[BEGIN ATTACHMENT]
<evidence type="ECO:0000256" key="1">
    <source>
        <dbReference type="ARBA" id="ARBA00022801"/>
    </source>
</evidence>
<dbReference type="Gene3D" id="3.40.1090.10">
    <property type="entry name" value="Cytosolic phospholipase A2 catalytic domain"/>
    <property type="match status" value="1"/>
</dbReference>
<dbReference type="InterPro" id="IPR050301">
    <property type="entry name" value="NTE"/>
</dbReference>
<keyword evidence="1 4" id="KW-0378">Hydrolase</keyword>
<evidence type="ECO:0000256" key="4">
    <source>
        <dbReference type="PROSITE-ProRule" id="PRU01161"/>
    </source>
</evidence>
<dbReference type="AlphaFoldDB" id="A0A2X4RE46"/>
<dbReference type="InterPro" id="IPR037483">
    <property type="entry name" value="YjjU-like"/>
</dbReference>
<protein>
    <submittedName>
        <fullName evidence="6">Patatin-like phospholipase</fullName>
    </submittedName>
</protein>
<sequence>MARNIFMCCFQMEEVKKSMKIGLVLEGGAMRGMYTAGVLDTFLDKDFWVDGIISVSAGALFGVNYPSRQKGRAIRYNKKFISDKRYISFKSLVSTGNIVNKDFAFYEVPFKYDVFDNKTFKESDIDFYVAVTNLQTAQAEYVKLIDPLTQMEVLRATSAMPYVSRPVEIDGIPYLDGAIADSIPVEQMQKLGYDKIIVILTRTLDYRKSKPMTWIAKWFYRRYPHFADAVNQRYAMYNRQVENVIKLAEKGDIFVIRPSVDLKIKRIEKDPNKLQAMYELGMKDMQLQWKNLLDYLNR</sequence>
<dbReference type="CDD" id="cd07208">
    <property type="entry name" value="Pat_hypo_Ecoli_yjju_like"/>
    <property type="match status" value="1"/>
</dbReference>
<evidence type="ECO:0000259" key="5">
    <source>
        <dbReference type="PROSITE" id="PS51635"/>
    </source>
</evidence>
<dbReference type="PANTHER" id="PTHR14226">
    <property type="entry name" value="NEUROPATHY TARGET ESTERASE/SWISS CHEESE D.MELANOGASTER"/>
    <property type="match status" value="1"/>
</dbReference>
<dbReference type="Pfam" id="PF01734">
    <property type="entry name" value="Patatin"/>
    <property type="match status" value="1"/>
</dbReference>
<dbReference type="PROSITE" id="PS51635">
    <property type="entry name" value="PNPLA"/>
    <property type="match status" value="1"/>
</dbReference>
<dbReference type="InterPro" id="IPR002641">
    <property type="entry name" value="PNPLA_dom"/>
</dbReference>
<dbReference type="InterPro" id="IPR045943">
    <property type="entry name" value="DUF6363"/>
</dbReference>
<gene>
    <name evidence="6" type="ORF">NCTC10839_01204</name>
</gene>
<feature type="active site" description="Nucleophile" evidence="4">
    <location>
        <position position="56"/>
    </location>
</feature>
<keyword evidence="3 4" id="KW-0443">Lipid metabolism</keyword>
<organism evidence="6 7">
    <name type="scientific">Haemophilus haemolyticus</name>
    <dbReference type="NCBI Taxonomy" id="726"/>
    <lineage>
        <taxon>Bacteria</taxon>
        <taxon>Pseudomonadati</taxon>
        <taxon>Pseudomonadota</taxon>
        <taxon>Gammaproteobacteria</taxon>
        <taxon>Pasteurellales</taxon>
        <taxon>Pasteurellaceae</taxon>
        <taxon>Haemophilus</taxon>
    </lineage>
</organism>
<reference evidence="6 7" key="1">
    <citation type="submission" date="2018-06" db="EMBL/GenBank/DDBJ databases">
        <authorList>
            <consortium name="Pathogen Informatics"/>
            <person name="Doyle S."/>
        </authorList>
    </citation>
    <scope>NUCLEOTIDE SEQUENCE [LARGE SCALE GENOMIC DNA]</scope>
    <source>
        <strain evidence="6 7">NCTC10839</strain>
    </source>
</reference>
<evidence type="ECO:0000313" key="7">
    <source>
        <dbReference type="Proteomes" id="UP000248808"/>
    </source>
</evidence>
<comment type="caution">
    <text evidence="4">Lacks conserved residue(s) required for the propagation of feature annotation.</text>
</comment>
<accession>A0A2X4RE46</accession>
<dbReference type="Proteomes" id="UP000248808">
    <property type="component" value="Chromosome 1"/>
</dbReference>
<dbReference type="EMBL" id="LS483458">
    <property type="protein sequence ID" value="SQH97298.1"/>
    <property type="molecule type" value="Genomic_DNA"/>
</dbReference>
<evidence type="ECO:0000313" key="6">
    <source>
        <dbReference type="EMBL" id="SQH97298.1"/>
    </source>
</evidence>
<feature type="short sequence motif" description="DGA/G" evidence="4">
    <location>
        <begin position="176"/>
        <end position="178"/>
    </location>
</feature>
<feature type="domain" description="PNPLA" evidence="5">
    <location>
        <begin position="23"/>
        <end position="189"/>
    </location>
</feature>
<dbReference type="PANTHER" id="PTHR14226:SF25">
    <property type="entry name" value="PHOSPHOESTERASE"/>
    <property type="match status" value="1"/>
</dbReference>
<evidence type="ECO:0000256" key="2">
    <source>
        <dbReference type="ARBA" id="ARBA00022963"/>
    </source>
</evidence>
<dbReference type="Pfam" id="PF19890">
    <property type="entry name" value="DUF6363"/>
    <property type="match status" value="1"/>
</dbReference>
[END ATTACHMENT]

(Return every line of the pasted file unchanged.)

<evidence type="ECO:0000256" key="1">
    <source>
        <dbReference type="ARBA" id="ARBA00022801"/>
    </source>
</evidence>
<dbReference type="Gene3D" id="3.40.1090.10">
    <property type="entry name" value="Cytosolic phospholipase A2 catalytic domain"/>
    <property type="match status" value="1"/>
</dbReference>
<dbReference type="InterPro" id="IPR050301">
    <property type="entry name" value="NTE"/>
</dbReference>
<keyword evidence="1 4" id="KW-0378">Hydrolase</keyword>
<evidence type="ECO:0000256" key="4">
    <source>
        <dbReference type="PROSITE-ProRule" id="PRU01161"/>
    </source>
</evidence>
<dbReference type="AlphaFoldDB" id="A0A2X4RE46"/>
<dbReference type="InterPro" id="IPR037483">
    <property type="entry name" value="YjjU-like"/>
</dbReference>
<protein>
    <submittedName>
        <fullName evidence="6">Patatin-like phospholipase</fullName>
    </submittedName>
</protein>
<sequence>MARNIFMCCFQMEEVKKSMKIGLVLEGGAMRGMYTAGVLDTFLDKDFWVDGIISVSAGALFGVNYPSRQKGRAIRYNKKFISDKRYISFKSLVSTGNIVNKDFAFYEVPFKYDVFDNKTFKESDIDFYVAVTNLQTAQAEYVKLIDPLTQMEVLRATSAMPYVSRPVEIDGIPYLDGAIADSIPVEQMQKLGYDKIIVILTRTLDYRKSKPMTWIAKWFYRRYPHFADAVNQRYAMYNRQVENVIKLAEKGDIFVIRPSVDLKIKRIEKDPNKLQAMYELGMKDMQLQWKNLLDYLNR</sequence>
<dbReference type="CDD" id="cd07208">
    <property type="entry name" value="Pat_hypo_Ecoli_yjju_like"/>
    <property type="match status" value="1"/>
</dbReference>
<evidence type="ECO:0000259" key="5">
    <source>
        <dbReference type="PROSITE" id="PS51635"/>
    </source>
</evidence>
<dbReference type="PANTHER" id="PTHR14226">
    <property type="entry name" value="NEUROPATHY TARGET ESTERASE/SWISS CHEESE D.MELANOGASTER"/>
    <property type="match status" value="1"/>
</dbReference>
<dbReference type="Pfam" id="PF01734">
    <property type="entry name" value="Patatin"/>
    <property type="match status" value="1"/>
</dbReference>
<dbReference type="PROSITE" id="PS51635">
    <property type="entry name" value="PNPLA"/>
    <property type="match status" value="1"/>
</dbReference>
<dbReference type="InterPro" id="IPR002641">
    <property type="entry name" value="PNPLA_dom"/>
</dbReference>
<dbReference type="InterPro" id="IPR045943">
    <property type="entry name" value="DUF6363"/>
</dbReference>
<gene>
    <name evidence="6" type="ORF">NCTC10839_01204</name>
</gene>
<feature type="active site" description="Nucleophile" evidence="4">
    <location>
        <position position="56"/>
    </location>
</feature>
<keyword evidence="3 4" id="KW-0443">Lipid metabolism</keyword>
<organism evidence="6 7">
    <name type="scientific">Haemophilus haemolyticus</name>
    <dbReference type="NCBI Taxonomy" id="726"/>
    <lineage>
        <taxon>Bacteria</taxon>
        <taxon>Pseudomonadati</taxon>
        <taxon>Pseudomonadota</taxon>
        <taxon>Gammaproteobacteria</taxon>
        <taxon>Pasteurellales</taxon>
        <taxon>Pasteurellaceae</taxon>
        <taxon>Haemophilus</taxon>
    </lineage>
</organism>
<reference evidence="6 7" key="1">
    <citation type="submission" date="2018-06" db="EMBL/GenBank/DDBJ databases">
        <authorList>
            <consortium name="Pathogen Informatics"/>
            <person name="Doyle S."/>
        </authorList>
    </citation>
    <scope>NUCLEOTIDE SEQUENCE [LARGE SCALE GENOMIC DNA]</scope>
    <source>
        <strain evidence="6 7">NCTC10839</strain>
    </source>
</reference>
<evidence type="ECO:0000313" key="7">
    <source>
        <dbReference type="Proteomes" id="UP000248808"/>
    </source>
</evidence>
<comment type="caution">
    <text evidence="4">Lacks conserved residue(s) required for the propagation of feature annotation.</text>
</comment>
<accession>A0A2X4RE46</accession>
<dbReference type="Proteomes" id="UP000248808">
    <property type="component" value="Chromosome 1"/>
</dbReference>
<dbReference type="EMBL" id="LS483458">
    <property type="protein sequence ID" value="SQH97298.1"/>
    <property type="molecule type" value="Genomic_DNA"/>
</dbReference>
<evidence type="ECO:0000313" key="6">
    <source>
        <dbReference type="EMBL" id="SQH97298.1"/>
    </source>
</evidence>
<feature type="short sequence motif" description="DGA/G" evidence="4">
    <location>
        <begin position="176"/>
        <end position="178"/>
    </location>
</feature>
<feature type="domain" description="PNPLA" evidence="5">
    <location>
        <begin position="23"/>
        <end position="189"/>
    </location>
</feature>
<dbReference type="PANTHER" id="PTHR14226:SF25">
    <property type="entry name" value="PHOSPHOESTERASE"/>
    <property type="match status" value="1"/>
</dbReference>
<evidence type="ECO:0000256" key="2">
    <source>
        <dbReference type="ARBA" id="ARBA00022963"/>
    </source>
</evidence>
<dbReference type="Pfam" id="PF19890">
    <property type="entry name" value="DUF6363"/>
    <property type="match status" value="1"/>
</dbReference>